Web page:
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18 of 18 people found the following review helpful
4.0 out of 5 stars Touching and Romantic
Massie's account of the last Tsar and Tsarina's private life will probably never be bettered - yet as a political account it is lacklustre. I came to this book when I was 9 and I loved it, still do, but it shouldn't be read as the definitive political study on the closing years of the Russian monarchy ( I would point you in the direction of Sir Bernard Pares' 'Fall of the...
Published on 20 Feb 2003

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5 of 6 people found the following review helpful
2.0 out of 5 stars Not up to her normal standards
I've read lots of Jude Deveraux's books and have always enjoyed them. I was really looking forward to reading this one, however I was sorely disapointed. I sometimes felt that she couldnt decide what period to set the story in. I couldnt believe that the heroine (who was dedicated to womans rights), gave in so easily to her stepfathers demands. Once the heroine...
Published on 19 Sep 2001


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18 of 18 people found the following review helpful
4.0 out of 5 stars Touching and Romantic, 20 Feb 2003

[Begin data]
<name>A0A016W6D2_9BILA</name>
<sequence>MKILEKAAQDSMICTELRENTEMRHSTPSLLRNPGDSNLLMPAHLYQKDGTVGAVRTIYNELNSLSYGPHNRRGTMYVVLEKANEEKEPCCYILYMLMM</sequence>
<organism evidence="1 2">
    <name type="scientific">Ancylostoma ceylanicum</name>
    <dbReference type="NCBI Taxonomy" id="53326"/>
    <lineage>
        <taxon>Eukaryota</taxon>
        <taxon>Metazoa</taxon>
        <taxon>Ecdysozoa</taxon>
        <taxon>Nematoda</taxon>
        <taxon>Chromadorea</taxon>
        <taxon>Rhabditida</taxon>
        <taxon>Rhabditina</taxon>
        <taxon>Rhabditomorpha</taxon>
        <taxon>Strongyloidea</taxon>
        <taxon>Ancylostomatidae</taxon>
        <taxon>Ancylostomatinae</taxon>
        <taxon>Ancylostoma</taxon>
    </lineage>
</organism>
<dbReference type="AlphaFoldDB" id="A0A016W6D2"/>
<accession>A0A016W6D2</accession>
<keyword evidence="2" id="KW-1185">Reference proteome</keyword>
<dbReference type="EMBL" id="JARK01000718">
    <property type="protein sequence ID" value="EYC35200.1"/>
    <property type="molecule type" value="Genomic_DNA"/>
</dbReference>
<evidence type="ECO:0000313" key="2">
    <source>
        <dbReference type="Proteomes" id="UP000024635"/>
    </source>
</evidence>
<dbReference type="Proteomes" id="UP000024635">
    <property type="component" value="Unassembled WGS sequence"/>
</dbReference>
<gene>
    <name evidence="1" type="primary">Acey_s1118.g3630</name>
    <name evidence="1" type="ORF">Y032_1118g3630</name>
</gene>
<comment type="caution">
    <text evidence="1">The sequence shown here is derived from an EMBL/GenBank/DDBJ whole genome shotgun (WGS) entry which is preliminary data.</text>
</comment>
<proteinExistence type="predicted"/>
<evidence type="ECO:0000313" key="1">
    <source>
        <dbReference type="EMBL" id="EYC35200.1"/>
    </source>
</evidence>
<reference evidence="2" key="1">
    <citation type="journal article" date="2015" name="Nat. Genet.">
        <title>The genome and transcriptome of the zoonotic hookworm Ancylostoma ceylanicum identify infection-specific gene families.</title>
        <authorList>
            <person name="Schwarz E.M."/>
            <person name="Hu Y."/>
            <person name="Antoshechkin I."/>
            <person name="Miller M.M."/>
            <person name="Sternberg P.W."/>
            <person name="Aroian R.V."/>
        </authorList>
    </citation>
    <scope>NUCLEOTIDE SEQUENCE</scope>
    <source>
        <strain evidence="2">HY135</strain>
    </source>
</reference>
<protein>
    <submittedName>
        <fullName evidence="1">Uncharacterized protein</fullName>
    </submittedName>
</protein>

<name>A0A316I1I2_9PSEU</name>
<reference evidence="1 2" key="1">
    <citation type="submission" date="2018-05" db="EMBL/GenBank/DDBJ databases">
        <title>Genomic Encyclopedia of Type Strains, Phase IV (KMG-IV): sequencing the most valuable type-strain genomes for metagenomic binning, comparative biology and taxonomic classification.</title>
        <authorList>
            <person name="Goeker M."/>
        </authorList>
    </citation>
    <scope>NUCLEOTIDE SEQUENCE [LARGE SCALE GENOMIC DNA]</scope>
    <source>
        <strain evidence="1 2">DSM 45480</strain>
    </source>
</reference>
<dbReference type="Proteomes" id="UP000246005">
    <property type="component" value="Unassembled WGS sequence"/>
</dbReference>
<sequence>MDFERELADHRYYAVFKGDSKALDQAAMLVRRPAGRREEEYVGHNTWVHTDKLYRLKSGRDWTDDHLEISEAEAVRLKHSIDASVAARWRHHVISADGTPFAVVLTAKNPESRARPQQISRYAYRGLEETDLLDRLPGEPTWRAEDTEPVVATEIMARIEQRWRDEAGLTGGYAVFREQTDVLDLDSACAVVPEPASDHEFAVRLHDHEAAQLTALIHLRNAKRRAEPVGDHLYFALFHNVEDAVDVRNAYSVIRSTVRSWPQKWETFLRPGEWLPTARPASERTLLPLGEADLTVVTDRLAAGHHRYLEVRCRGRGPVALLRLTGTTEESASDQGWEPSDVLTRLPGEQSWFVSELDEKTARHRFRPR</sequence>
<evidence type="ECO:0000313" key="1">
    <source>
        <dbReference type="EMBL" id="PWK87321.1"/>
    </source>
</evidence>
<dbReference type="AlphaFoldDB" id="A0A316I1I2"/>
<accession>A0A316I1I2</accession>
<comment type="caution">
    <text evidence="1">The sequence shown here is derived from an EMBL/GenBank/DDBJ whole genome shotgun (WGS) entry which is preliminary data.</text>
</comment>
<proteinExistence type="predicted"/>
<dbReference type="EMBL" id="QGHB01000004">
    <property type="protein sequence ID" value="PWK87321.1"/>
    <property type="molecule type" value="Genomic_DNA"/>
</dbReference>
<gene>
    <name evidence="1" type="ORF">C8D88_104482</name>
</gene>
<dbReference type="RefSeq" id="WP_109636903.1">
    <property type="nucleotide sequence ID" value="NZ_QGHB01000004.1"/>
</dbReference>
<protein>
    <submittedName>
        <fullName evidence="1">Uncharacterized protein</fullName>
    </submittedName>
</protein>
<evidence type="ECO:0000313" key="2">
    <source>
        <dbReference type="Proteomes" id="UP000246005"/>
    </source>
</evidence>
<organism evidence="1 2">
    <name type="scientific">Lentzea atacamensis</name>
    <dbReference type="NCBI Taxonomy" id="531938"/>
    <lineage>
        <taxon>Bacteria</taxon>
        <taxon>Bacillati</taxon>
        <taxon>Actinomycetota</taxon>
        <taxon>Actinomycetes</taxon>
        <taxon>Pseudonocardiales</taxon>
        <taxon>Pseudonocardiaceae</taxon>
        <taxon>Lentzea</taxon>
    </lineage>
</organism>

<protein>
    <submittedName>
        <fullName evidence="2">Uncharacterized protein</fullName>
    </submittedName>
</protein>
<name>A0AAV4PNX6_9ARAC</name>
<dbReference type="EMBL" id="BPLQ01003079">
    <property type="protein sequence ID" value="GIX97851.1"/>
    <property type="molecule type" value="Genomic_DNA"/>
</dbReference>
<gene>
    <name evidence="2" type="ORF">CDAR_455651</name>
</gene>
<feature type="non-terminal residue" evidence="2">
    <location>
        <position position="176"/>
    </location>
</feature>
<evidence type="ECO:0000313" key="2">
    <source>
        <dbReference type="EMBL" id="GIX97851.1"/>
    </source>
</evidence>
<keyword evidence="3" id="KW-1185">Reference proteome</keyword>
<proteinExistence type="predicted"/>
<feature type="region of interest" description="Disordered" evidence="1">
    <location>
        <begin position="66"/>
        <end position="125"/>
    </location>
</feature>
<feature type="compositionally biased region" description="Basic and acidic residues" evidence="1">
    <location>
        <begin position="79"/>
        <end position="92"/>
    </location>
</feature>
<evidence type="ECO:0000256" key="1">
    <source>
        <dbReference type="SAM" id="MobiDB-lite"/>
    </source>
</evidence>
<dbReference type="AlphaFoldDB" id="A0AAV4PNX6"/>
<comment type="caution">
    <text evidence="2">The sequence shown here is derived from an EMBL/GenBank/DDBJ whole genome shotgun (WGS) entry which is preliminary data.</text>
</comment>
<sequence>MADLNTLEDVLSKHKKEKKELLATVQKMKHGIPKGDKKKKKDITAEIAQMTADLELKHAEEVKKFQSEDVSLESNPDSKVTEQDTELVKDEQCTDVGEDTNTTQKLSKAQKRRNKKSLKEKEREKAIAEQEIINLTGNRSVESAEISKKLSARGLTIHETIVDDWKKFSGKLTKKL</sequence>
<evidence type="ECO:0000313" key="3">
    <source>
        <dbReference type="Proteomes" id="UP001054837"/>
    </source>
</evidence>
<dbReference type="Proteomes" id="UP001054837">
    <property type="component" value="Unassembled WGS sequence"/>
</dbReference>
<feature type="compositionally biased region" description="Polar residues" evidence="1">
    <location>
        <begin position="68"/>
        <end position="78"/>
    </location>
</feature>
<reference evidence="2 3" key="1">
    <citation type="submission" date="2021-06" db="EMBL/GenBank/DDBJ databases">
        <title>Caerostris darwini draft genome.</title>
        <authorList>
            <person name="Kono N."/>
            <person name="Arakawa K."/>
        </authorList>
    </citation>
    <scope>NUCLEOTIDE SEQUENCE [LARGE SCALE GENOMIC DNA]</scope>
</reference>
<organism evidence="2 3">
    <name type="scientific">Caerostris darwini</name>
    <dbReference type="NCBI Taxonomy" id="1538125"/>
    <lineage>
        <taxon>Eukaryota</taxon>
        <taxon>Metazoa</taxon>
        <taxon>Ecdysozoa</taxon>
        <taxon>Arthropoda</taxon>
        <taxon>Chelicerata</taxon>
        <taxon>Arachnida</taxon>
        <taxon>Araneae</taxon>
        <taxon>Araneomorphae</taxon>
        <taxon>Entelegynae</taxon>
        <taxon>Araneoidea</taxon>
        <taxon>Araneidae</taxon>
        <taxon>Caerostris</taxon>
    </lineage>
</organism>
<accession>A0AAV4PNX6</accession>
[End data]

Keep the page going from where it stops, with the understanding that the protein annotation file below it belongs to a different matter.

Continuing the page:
By A Customer
This review is from: Nicholas and Alexandra (Paperback)
Massie's account of the last Tsar and Tsarina's private life will probably never be bettered - yet as a political account it is lacklustre. I came to this book when I was 9 and I loved it, still do, but it shouldn't be read as the definitive political study on the closing years of the Russian monarchy ( I would point you in the direction of Sir Bernard Pares' 'Fall of the Russian Monarchy' or Khrustalev and Steinberg's 'Fall of the Romanovs.') But it is a touching and highly readable book which does infinite justice to the last reigning family in Russia, to date. Despite being a tad uncritical of emigre accounts, Massie has written a true masterpiece of historical nonfiction and I would recommend it to anyone with an interest in Russian history.